Japanese Travellers Board Fake Planes To Go On Virtual Vacations Around The World
An entertainment company in Japan is offering travellers grounded by coronavirus restrictions a virtual vacation around the world.
According to the report by Reuters, First Airlines in Japan’s capital, Tokyo offers travellers first or business class seats in a mock airline cabin where they are served in-flight meals and drinks, with flat panel screens displaying aircraft exterior views including passing clouds.
Japanese businessman Katsuo Inoue chose Italy for this year’s summer vacation, and he enjoyed the trimmings of a business class cabin and soaked up the sights of Florence and Rome – without ever leaving Tokyo.
Inoue, 56, and his wife “flew” as clients of Tokyo entertainment company First Airlines, which is tapping into a growing virtual reality travel market for Japanese holidaymakers grounded by coronavirus restrictions.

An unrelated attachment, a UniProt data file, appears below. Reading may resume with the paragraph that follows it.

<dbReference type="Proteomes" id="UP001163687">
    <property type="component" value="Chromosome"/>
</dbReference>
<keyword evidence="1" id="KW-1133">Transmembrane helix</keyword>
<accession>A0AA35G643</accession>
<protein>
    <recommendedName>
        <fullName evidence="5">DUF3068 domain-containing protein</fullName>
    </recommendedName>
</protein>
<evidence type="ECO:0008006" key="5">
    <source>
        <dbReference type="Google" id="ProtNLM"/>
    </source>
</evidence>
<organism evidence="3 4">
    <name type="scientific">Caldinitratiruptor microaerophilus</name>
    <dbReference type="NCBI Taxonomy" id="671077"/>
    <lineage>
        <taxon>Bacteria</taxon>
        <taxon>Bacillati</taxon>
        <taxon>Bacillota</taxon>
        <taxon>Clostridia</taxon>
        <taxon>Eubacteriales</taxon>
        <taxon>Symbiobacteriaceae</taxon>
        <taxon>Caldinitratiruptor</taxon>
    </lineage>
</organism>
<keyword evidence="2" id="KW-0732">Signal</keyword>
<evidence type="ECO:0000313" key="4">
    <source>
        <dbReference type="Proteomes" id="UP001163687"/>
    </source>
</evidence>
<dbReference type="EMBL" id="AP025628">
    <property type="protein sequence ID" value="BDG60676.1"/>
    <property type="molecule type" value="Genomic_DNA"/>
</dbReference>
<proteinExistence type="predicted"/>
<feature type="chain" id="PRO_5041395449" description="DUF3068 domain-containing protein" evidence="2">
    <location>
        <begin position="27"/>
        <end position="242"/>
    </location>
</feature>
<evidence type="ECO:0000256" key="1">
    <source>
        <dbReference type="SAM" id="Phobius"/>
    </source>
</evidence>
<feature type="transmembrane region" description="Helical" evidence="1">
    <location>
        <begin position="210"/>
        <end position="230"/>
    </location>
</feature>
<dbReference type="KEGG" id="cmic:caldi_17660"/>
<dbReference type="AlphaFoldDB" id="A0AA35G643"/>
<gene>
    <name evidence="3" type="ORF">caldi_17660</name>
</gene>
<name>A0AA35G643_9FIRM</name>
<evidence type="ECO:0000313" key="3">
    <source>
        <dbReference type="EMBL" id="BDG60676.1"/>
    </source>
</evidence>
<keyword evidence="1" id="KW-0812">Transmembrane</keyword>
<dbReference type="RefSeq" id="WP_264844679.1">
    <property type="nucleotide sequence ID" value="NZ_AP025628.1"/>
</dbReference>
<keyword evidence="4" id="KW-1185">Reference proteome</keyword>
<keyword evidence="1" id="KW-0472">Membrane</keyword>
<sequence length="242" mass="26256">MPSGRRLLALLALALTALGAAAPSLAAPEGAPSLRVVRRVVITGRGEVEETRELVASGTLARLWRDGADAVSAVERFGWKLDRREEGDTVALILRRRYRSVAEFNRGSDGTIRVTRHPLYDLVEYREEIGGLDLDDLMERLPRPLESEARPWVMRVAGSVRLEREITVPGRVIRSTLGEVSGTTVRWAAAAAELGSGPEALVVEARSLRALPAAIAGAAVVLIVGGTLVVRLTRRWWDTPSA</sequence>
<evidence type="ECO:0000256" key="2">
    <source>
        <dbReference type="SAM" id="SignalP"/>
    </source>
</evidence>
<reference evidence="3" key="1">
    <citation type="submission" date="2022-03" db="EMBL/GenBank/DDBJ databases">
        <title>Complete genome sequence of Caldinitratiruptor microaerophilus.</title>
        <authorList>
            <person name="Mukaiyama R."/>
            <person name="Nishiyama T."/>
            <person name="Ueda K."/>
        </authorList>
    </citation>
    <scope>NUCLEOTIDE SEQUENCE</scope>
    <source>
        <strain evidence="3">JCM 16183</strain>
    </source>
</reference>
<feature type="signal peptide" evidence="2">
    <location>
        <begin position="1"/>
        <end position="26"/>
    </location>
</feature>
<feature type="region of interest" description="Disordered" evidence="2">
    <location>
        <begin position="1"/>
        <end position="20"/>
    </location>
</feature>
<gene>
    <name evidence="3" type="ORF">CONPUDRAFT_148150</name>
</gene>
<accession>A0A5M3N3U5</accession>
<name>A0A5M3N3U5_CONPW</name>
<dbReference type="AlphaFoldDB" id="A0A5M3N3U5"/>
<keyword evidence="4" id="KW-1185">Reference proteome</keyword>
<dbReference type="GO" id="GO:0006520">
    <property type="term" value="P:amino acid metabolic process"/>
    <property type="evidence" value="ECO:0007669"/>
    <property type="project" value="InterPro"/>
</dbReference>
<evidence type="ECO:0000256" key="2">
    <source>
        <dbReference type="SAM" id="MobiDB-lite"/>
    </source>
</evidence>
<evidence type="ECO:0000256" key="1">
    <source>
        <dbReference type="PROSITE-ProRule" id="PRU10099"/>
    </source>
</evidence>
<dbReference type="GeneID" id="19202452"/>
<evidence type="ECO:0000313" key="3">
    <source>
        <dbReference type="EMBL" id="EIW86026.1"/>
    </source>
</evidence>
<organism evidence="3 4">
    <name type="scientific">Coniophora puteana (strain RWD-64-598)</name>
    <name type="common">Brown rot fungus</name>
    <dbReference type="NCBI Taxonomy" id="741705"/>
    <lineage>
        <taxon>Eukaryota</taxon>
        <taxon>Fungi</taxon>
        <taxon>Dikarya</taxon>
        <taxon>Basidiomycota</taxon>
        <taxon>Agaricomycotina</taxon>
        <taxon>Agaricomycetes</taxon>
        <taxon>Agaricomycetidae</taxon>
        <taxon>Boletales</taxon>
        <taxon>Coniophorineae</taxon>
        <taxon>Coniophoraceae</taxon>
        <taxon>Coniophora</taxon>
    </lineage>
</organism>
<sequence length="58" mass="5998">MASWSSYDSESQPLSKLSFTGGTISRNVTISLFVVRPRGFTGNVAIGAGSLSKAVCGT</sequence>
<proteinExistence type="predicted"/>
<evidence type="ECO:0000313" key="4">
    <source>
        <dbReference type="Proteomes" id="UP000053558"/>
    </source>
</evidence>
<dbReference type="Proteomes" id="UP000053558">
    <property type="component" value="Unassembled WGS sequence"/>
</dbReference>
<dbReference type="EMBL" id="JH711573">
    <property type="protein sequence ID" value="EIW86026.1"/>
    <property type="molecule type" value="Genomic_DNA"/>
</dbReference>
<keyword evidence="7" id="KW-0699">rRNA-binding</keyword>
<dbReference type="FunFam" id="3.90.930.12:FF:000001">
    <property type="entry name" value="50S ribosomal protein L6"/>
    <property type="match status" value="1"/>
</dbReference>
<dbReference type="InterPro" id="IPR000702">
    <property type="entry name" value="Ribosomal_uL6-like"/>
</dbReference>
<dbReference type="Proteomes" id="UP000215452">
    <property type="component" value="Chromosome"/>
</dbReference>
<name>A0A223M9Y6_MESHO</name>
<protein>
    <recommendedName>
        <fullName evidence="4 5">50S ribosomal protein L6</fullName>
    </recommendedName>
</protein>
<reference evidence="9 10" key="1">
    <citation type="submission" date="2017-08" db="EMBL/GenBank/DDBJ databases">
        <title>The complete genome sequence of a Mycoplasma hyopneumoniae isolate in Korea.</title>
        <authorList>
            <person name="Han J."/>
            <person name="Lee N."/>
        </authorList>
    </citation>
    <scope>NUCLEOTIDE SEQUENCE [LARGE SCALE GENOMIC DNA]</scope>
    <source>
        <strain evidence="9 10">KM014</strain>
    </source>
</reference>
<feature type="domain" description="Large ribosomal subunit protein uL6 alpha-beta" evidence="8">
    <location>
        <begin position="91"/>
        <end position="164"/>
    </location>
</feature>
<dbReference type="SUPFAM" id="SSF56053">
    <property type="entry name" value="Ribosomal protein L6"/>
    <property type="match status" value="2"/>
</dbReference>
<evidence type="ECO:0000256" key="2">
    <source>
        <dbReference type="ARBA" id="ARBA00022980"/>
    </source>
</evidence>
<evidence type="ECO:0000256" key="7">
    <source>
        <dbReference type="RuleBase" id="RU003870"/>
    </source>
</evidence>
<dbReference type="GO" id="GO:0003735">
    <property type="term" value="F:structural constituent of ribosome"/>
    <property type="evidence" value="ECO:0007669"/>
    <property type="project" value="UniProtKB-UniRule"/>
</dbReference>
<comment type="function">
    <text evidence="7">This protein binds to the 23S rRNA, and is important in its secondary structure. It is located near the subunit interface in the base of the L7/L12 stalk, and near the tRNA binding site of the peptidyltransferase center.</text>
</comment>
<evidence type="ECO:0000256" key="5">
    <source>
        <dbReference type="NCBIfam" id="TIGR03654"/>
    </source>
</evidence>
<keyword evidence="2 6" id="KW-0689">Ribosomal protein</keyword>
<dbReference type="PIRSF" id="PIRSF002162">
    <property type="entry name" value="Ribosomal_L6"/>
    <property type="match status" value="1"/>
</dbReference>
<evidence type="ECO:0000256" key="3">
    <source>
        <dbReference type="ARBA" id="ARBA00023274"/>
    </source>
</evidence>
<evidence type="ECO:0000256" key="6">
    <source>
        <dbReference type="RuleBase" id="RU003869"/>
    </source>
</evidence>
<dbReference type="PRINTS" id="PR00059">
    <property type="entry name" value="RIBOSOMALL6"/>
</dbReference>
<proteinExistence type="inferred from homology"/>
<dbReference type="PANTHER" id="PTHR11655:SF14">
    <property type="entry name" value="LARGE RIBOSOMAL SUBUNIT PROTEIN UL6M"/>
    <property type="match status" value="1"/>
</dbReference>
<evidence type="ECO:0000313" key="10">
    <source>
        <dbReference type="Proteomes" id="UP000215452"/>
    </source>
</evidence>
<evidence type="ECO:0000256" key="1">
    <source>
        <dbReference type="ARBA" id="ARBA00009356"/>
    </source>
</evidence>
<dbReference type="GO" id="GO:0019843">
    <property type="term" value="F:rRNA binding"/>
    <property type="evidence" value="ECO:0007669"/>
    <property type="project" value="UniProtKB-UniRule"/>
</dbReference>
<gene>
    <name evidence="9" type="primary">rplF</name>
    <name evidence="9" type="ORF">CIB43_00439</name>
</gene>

“I often go overseas on business, but I haven’t been to Italy,” he told Reuters. “My impression was rather good because I got a sense of actually seeing things there.”
Virtual reality goggles provide immersive tours at destinations including – as well as Italy’s cities of culture – Paris, New York, Rome and Hawaii.
At First Airlines, where “passengers” are even given a pre-flight safety demonstration with a life vest and oxygen mask, bookings are up about 50 per cent since the pandemic began, according to the company.
“We get some customers who normally travel to Hawaii every year and they can experience some of that here,” First Airlines president, Hiroaki Abe, told Reuters.
The coronavirus has stopped most travel from Japan. The country’s biggest airline, ANA Holdings, said numbers flying to foreign destinations on its planes fell by 96% in June.
The International Air Transport Association (IATA) predicted last month that it would take until 2024 for global passenger numbers to recover.
Japan has recorded over 50,000 coronavirus cases, with just over a thousand deaths, according to public broadcaster NHK. The second wave of infections that gathered pace in July has dimmed expectations for a recovery in domestic travel.